about favorite movies
can seem uncaring,

tacit silence
in the face of
so many lies.

Gil Hoy is a Boston poet, semi-retired trial lawyer, and progressive, political activist who is studying poetry at Boston University through its Evergreen program. Hoy previously received a B.A. in Philosophy and Political Science from Boston University, an M.A. in Government from Georgetown University, and a J.D. from the University of Virginia School of Law. He served as a Brookline, Massachusetts Selectman for four terms. Hoy’s poetry has appeared most recently in Tipton Poetry Journal, Chiron Review, TheNewVerse.News, Ariel Chart, The Potomac, The Penmen Review and elsewhere.

Friday, January 17, 2020


by Jen Schneider

A man has been left seriously injured after the tent he was sleeping in was removed by an industrial vehicle in Dublin. The man, who is believed to be homeless, was taken to St Vincent's Hospital, where he is reportedly being treated for "life-changing" injuries and remains in a serious condition. The incident, which took place at Wilton Terrace near the city centre of the Irish capital, happened on Tuesday afternoon. —ITV News, January 15, 2020

The Toronto Homeless Memorial now includes the names of more than 1,000 people who died while homeless; a grim milestone that some advocates say underscores the extent of Toronto’s poverty crisis. —CP24, January 14, 2020

In my dreams, the Butterflies dance –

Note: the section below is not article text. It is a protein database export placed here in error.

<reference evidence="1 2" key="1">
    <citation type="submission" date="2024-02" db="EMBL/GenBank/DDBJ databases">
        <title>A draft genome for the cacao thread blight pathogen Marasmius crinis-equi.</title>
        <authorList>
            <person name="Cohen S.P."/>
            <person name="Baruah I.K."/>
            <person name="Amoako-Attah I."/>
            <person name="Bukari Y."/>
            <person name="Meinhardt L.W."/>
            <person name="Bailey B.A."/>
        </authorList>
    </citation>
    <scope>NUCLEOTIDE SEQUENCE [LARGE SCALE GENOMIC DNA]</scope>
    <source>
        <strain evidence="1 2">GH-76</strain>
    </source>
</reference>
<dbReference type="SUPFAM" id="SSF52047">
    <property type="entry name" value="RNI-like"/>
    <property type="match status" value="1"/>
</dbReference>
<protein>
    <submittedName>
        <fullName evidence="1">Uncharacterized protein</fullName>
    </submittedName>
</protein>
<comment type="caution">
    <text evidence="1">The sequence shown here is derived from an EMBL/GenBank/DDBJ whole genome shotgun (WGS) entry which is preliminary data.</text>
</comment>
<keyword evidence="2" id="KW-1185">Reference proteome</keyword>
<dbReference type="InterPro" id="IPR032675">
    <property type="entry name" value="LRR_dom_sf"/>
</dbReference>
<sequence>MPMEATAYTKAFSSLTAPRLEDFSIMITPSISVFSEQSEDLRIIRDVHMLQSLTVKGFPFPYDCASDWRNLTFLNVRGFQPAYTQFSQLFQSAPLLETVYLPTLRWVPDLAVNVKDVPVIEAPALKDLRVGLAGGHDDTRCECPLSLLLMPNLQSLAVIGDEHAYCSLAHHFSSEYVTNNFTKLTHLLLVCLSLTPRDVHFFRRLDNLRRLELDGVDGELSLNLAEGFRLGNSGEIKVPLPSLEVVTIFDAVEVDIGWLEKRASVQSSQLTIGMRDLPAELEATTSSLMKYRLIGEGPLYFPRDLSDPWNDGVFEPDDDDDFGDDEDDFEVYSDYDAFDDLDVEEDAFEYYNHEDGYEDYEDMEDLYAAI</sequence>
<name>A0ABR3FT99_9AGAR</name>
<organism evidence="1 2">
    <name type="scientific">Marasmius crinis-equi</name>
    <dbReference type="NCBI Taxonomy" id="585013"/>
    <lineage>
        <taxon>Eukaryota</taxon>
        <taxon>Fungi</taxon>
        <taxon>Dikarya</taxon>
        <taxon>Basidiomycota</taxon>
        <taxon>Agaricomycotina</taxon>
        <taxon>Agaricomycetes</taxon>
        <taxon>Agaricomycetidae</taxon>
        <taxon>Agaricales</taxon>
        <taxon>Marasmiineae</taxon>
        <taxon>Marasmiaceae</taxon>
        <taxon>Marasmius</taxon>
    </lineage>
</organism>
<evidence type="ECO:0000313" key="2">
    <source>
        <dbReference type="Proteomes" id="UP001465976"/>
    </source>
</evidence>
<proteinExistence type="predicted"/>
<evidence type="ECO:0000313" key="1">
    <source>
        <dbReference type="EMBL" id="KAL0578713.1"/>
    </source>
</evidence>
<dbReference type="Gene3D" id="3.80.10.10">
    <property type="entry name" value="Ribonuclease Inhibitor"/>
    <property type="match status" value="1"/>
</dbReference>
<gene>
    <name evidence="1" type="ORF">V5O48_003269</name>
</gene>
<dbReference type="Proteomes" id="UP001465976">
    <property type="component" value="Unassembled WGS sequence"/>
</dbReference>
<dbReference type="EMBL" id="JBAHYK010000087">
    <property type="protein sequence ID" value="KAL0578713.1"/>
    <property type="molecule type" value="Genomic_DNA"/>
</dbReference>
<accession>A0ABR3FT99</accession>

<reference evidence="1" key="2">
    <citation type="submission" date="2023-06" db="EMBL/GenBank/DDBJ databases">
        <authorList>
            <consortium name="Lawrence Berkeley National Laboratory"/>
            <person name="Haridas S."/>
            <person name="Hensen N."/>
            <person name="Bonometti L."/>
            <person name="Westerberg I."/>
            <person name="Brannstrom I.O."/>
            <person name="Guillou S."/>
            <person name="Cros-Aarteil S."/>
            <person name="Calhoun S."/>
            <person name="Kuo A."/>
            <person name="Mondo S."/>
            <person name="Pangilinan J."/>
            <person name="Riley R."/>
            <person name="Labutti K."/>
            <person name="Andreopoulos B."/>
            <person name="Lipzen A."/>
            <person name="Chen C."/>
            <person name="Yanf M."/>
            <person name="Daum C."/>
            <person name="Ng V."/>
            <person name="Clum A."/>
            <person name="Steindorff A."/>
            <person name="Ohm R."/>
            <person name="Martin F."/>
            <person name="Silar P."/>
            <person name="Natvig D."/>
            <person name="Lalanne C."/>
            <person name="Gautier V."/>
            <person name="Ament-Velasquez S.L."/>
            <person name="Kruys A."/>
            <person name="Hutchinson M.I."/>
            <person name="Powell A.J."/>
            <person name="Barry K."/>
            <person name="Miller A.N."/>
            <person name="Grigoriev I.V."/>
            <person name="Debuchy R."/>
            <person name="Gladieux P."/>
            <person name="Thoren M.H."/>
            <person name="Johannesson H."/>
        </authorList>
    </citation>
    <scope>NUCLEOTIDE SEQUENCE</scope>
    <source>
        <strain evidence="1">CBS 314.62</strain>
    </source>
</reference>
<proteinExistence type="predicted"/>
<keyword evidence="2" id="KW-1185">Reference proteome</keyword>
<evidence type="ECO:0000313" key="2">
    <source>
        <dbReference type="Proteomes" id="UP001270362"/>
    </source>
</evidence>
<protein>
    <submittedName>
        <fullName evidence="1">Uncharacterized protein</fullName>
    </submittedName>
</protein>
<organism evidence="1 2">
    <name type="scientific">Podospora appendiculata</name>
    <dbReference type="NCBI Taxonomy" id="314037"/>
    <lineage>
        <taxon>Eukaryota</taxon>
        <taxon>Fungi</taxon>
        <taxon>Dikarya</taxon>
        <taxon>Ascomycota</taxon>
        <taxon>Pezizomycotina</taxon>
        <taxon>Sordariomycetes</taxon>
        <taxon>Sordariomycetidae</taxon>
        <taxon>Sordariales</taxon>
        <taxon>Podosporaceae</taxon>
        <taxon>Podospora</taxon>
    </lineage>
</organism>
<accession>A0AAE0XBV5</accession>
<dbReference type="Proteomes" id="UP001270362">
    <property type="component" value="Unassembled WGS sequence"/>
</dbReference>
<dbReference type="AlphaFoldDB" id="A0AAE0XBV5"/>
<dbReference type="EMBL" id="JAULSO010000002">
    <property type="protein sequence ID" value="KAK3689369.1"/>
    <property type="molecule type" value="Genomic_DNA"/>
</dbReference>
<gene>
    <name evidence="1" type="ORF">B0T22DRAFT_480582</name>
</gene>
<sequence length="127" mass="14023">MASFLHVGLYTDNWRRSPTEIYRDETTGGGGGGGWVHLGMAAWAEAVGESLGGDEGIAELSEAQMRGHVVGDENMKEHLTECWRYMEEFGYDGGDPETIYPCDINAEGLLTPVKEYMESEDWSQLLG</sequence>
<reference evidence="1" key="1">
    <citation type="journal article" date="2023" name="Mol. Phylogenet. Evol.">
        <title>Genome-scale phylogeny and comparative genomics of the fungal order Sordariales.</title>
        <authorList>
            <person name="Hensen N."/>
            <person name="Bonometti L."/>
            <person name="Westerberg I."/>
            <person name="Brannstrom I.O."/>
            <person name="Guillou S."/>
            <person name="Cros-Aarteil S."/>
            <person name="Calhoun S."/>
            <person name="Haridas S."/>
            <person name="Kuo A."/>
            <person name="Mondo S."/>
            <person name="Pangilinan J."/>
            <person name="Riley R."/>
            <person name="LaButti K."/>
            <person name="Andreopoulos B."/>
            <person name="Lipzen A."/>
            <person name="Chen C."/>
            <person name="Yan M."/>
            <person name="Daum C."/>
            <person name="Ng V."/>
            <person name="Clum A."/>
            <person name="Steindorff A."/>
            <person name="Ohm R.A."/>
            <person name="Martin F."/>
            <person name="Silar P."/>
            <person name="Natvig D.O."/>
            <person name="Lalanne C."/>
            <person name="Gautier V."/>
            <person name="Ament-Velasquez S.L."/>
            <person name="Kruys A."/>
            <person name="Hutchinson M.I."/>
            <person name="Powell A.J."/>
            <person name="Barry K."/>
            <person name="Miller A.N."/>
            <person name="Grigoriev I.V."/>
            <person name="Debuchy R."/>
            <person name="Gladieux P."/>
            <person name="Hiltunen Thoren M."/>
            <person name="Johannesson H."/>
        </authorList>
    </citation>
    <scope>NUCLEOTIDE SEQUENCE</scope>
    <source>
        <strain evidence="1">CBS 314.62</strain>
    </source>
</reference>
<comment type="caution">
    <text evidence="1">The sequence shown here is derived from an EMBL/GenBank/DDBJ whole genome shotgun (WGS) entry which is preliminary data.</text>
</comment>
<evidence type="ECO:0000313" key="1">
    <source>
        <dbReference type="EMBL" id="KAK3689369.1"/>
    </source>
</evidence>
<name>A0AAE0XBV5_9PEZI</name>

Monarchs, Swallowtails, and Brush-Footed Beauties.  
Flittering specks of crimson, pale pinks, warm yellows – 
like the cotton patchwork quilt I use to warm myself
as Night falls.

In my dreams, the Radio sings – 
Ellington, Bach, Armstrong
Sweet, sometimes off-beat tunes of jazz, hip-hop, classical notes – 
like the lyrics of childhood verse I sing to calm myself
as Night falls.

Sleep is a Noun, much like any other
until it’s Not:
Regenerative blocks of eight hours, cycles
of REM, light, and deep slumber.
Wakefulness, too.

Sleep is a Verb, much like any other
Until it’s Not:
Engagement in a nightly ritual
of rejuvenation. Eyes close. Muscles relax.
Consciousness suspends, too.

Sleep is a Basic Necessity, much like any other
Until it’s Not:
The lowest, most fundamental tier
of Maslow’s Hierarchy of Needs turned Off.
Out of reach - a victim of city regulations, zoning boards,
and inked signs informing us of our camps’ demise.

What happens when the steps—Maslow’s, City Halls, 
Bus Terminals—turn off. The music stops playing. 
The dreams turn sour. Strips of yellow and black
ribbon turn bedtime into a nightly scavenger hunt. 
With no treasure or prize.

I’m told we’ve made the News.
Sometimes dreams do come true. Childhood fantasies 
of my name on Billboard Lights.
Arms sway as I belt out verse of the Masters, 
dance with the Monarchs, and look Up to the Heavens.

My focus, now – Down – to the Concrete - for a place to rest.
Down by the Rec Center. 
Down near the Church. 
Down under the Bridge.
A folksong gone wrong, with lyrics all my own.

Sleep is Talk Show Filler, much like any other
Until it’s Not.
Tips, Tricks, and Strategies in the form 
of downloads, software applications and endless talk
of background noise and strict schedules.

What happens when the background noise –
Roaring Interstates, Tree Lined Highways, Dark Tunnels 
is the Bedroom?

What happens when the schedules –